This page covers healthy eating advice for the general population.

People with special dietary needs or a medical condition should ask their doctor or a registered dietitian for advice.

1. Eat at least 5 portions of a variety of fruit and vegetables every day (see 5 A Day)

2. Base metals on higher fibre starchy foods like potatoes, bread, rice or pasta

3. Have some dairy or dairy alternatives (such as soya drinks)

4. Eat some beans, pulses, fish, eggs, meat and other protein

5. Choose unsaturated oils and spreads, and eat them in small amounts

6. Drink plenty of fluids (at least 6 to 8 glasses a day)

Oils and spreads

Some fat in the diet is essential, but on average people in the UK eat too much saturated fat.

It’s important to get most of your fat from unsaturated oils and spreads [5,6].

Swapping to unsaturated fats can help lower cholesterol.

Remember that all types of fat are high in energy and should be eaten in small amounts.


The seven major classes of nutrients are carbohydrates, fats, fiber, minerals, proteins, vitamins, and water. Nutrients can be grouped as either macronutrients or micronutrients. Carbohydrates, fats, and proteins are macronutrients, and provide energy. Water and fiber are macronutrients but do not provide energy. The micronutrients are minerals and vitamins [7,8].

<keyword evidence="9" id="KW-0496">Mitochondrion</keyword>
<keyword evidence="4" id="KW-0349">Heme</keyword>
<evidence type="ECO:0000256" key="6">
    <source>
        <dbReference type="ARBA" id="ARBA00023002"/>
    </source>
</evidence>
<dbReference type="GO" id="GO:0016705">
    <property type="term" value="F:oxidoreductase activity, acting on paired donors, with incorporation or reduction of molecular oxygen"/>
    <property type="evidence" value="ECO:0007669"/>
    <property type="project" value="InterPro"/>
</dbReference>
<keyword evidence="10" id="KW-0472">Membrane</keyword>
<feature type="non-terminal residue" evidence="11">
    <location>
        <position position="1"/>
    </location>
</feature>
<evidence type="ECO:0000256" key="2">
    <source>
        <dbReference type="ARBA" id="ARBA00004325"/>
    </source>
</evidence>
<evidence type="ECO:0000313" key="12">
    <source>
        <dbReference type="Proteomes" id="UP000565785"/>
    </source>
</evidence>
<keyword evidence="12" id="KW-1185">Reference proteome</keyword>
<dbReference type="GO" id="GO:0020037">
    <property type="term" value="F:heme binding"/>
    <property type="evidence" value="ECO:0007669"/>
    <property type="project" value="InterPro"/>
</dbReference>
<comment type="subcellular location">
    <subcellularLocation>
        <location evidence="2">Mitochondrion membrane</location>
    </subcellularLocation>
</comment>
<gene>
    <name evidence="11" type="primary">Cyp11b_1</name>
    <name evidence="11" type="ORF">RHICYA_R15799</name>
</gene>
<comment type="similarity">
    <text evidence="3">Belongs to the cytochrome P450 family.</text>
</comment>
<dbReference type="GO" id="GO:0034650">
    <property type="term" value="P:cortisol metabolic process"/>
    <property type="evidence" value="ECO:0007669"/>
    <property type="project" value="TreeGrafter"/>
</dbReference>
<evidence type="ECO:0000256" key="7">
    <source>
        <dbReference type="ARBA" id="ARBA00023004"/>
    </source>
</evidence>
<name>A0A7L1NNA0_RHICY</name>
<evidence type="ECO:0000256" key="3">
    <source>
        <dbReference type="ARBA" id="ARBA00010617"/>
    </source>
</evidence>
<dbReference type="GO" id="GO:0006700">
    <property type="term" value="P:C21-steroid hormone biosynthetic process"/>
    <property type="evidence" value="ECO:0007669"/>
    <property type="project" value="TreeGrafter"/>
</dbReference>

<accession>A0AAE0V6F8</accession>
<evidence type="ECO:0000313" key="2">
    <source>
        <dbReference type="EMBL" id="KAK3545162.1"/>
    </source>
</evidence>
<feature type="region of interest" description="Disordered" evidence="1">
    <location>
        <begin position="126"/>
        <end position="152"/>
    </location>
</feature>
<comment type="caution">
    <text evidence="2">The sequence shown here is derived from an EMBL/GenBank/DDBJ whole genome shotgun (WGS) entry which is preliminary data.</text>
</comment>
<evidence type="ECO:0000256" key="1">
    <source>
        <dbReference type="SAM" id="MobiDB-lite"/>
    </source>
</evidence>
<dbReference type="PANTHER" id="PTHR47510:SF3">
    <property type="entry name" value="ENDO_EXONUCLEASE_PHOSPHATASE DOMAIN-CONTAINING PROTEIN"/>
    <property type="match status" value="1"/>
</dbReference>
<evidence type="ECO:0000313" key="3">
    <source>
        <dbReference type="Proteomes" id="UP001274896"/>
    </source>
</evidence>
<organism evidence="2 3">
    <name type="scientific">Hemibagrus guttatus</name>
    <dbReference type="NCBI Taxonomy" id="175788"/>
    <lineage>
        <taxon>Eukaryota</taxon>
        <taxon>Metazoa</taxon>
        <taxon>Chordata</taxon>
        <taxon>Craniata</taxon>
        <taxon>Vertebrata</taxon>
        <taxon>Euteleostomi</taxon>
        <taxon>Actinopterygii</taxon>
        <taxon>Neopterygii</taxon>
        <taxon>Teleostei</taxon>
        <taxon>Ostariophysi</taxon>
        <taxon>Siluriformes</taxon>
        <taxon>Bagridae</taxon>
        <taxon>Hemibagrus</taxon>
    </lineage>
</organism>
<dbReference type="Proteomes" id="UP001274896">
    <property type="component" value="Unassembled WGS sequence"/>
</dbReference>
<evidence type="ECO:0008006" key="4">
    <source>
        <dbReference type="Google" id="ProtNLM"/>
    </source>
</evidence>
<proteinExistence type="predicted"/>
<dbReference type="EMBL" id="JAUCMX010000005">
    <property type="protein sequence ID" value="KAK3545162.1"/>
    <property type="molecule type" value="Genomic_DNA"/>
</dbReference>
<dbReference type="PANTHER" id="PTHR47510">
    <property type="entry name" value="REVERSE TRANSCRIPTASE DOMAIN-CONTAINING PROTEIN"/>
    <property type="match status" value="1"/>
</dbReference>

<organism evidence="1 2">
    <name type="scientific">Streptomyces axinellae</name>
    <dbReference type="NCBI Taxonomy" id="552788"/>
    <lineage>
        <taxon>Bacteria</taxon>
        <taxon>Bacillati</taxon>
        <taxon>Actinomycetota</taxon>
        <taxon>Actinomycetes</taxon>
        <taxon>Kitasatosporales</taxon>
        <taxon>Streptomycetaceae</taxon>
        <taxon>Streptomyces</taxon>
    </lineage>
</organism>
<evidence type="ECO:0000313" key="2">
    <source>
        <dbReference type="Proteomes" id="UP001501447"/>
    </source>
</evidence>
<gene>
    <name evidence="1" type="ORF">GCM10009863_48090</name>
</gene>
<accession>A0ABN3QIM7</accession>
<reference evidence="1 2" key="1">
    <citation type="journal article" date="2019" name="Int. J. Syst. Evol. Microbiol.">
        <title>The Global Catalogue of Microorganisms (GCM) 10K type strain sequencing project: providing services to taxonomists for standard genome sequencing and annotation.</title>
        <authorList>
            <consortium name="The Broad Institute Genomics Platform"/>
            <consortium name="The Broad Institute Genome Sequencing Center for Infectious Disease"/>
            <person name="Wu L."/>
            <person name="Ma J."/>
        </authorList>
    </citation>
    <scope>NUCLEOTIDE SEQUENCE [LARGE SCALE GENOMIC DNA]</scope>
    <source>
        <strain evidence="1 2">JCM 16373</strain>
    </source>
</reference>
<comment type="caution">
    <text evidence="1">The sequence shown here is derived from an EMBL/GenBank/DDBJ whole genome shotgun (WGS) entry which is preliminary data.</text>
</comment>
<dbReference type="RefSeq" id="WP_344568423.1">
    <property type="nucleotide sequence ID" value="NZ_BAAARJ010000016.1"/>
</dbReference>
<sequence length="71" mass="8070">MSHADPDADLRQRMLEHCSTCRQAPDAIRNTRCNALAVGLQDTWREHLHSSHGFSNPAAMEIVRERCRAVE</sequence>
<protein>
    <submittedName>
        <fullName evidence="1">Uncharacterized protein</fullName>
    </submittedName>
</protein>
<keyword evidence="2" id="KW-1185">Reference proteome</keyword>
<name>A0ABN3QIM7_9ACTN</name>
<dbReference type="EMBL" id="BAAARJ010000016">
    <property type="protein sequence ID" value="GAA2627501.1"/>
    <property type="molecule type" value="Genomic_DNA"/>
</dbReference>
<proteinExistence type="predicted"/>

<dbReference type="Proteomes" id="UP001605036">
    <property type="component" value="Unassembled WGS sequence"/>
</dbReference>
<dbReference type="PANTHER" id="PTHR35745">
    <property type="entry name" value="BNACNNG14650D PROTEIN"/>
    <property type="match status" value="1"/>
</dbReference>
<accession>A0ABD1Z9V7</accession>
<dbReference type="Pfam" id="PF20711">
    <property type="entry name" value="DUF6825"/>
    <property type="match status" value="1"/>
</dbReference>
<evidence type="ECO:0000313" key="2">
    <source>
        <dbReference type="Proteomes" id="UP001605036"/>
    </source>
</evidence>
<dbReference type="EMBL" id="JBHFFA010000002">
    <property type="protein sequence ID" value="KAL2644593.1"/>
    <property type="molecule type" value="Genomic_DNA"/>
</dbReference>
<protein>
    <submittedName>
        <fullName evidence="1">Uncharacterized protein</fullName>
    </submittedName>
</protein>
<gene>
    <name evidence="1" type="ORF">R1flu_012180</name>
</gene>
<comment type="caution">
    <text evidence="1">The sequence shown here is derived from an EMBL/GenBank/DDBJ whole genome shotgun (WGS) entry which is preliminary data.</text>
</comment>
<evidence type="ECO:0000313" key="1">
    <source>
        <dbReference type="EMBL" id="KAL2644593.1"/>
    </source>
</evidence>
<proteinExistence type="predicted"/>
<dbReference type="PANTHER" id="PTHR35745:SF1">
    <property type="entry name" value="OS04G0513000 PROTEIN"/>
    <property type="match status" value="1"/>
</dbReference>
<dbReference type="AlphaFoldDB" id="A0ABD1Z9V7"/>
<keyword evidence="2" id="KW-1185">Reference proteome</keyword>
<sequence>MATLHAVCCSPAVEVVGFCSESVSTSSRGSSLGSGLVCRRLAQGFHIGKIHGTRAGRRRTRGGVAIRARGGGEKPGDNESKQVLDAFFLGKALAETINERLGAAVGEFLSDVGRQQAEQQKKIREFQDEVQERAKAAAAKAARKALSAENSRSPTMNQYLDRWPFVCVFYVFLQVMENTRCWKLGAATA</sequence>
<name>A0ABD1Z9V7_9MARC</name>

The macronutrients (excluding fiber and water) provide structural material (amino acids from which proteins are built, and lipids from which cell membranes and some signaling molecules are built), and energy. Some of the structural material can also be used to generate energy internally, and in either case it is measured in Joules or kilocalories (often called “Calories” and written with a capital ‘C’ to distinguish them from little ‘c’ calories). Carbohydrates and proteins provide 17 kJ approximately (4 kcal) of energy per gram, while fats provide 37 kJ (9 kcal) per gram, though the net energy from either depends on such factors as absorption and digestive effort, which vary substantially from instance to instance [9,10].

Vitamins, minerals, fiber, and water do not provide energy, but are required for other reasons. A third class of dietary material, fiber (i.e., nondigestible material such as cellulose), seems also to be required, for both mechanical and biochemical reasons, though the exact reasons remain unclear. For all age groups, males on average need to consume higher amounts of macronutrients than females. In general, intakes increase with age until the second or third decade of life.

Types Nutritional diet